The big (and very tall) chill
The downtown condo bubble deflates
There's a mailer circulating to certain Minneapoplis residents this week touting The Nicollet on the Mall, the condo project that will purportedly become the tallest residential building in the city.
The mailer begins, as most mailers do, rather optimistically, boasting an entirely unoriginal "moving UP" motif, which also happens to be the name of this "newsletter." There's also a cute exchange between a couple--he's from Manhattan, she's a local yokel--who found the perfect luxury compromise at The Nicollet. And there is the "developer's viewpoint" missive, which offers the question: "What do you give the downtown that has everything?"
The answer, it seems, is "Nothing yet." Trouble is, the entire project is behind schedule.
You may be forgiven if you already have a grudge against The Nicollet for displacing Let It Be, one of the most beloved local record shops of all time. Or you may be one of those who bemoan the endangerment of our low-slung, sparesly populated skyline. Whatever.
Still, the delay gives cause for concern, as it is, according to some, indicative of the local housing market.
The "moving UP" newsletter acknowldges the project's delay, but chalks it up to having to "expand the base of the building," and notes that "changes are not uncommon for a project of this magnitude."
But others around town say that, reconstruction aside, The Nicollet is having trouble securing the financing because of sluggish pre-sales. According to a story in the January 23 issue of the Downtown Journal, developer Dan Hunt said The Nicolett was still in negotiations with two national lenders to secure financing.
Only 125 of the project's 350 units have been reserved since sales began this fall, falling short of the usual 50 percent usually required to attract investors (and even short of The Nicolett's 40 percent threshold).
The Nicolett's woes are not exactly a secret in town, and neither are those of other big projects that have ground to a halt. Still, some observers note that while the downtown boom pace has tapered off, there's not reason to panic--yet.
Says Sam Newberg, who works for Dahlgren, Shardlow and Uban, a downtown Minneapolis urban development research firm, "I’m not as fearful of condos as some people. But there are some projects languishing."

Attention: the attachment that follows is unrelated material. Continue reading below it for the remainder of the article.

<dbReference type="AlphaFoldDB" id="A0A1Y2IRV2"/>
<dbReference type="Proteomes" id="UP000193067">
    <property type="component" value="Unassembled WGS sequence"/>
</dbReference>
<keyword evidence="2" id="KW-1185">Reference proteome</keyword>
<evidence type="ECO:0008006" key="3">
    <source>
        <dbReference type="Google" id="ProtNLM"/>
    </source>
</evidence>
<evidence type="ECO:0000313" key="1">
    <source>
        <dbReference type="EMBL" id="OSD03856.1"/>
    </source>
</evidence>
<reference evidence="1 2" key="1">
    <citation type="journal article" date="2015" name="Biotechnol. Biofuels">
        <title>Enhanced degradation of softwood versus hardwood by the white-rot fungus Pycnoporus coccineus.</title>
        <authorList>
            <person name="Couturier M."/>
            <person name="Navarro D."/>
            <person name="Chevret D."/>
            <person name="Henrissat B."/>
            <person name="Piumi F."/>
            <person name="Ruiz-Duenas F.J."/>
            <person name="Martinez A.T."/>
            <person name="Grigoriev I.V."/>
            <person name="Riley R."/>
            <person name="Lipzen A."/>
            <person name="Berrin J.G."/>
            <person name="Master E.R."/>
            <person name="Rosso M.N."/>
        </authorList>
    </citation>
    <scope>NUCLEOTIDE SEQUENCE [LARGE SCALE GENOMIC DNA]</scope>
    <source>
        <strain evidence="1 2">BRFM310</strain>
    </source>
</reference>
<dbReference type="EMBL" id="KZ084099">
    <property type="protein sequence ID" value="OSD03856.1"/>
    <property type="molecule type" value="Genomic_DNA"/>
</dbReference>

Newberg speaks of some projects, like Skyscape and Cobalt, that along with The Nicollet, are adding to the perception that the downtown boom is over. But Newberg sees it differently. Newberg notes that some 600 vacancies are predicted for 2006, down slightly less that the 800 in each of the previous two years. Some of that is because development has slowed, but Newberg also believes that has to do with what is essentially an off-season in housing sales generally.
Newberg and others point to the continued success of smaller projects. And many, like Alan Arthur of the Central Community Housing Trust, believe that "downtown will be sustainable at this growth rate for 10 years, at least."
If so, it will be quite a remarkable transformation for a downtown that by some estimates has tripled in size since 1990 to 30,000. (The Met Council, the Downtown Council, Census and various realty companies all have different figures for population then and now.) Latest estimates point to another 10,000 downtown dwellers by 2010.
Predicting growth is a losing vocation, but developers apparently have no fear: There are 50 projects in the pipeline currently, and the latest is calling for some 3,500 to 5,000 units. That project is on the Rapid Park lot, the chosen site for a proposed Twins stadium.
The fact that the developers are going ahead makes it seem that perhaps at least one area resident--the Minnesota Twins--won't be moving into new downtown digs.
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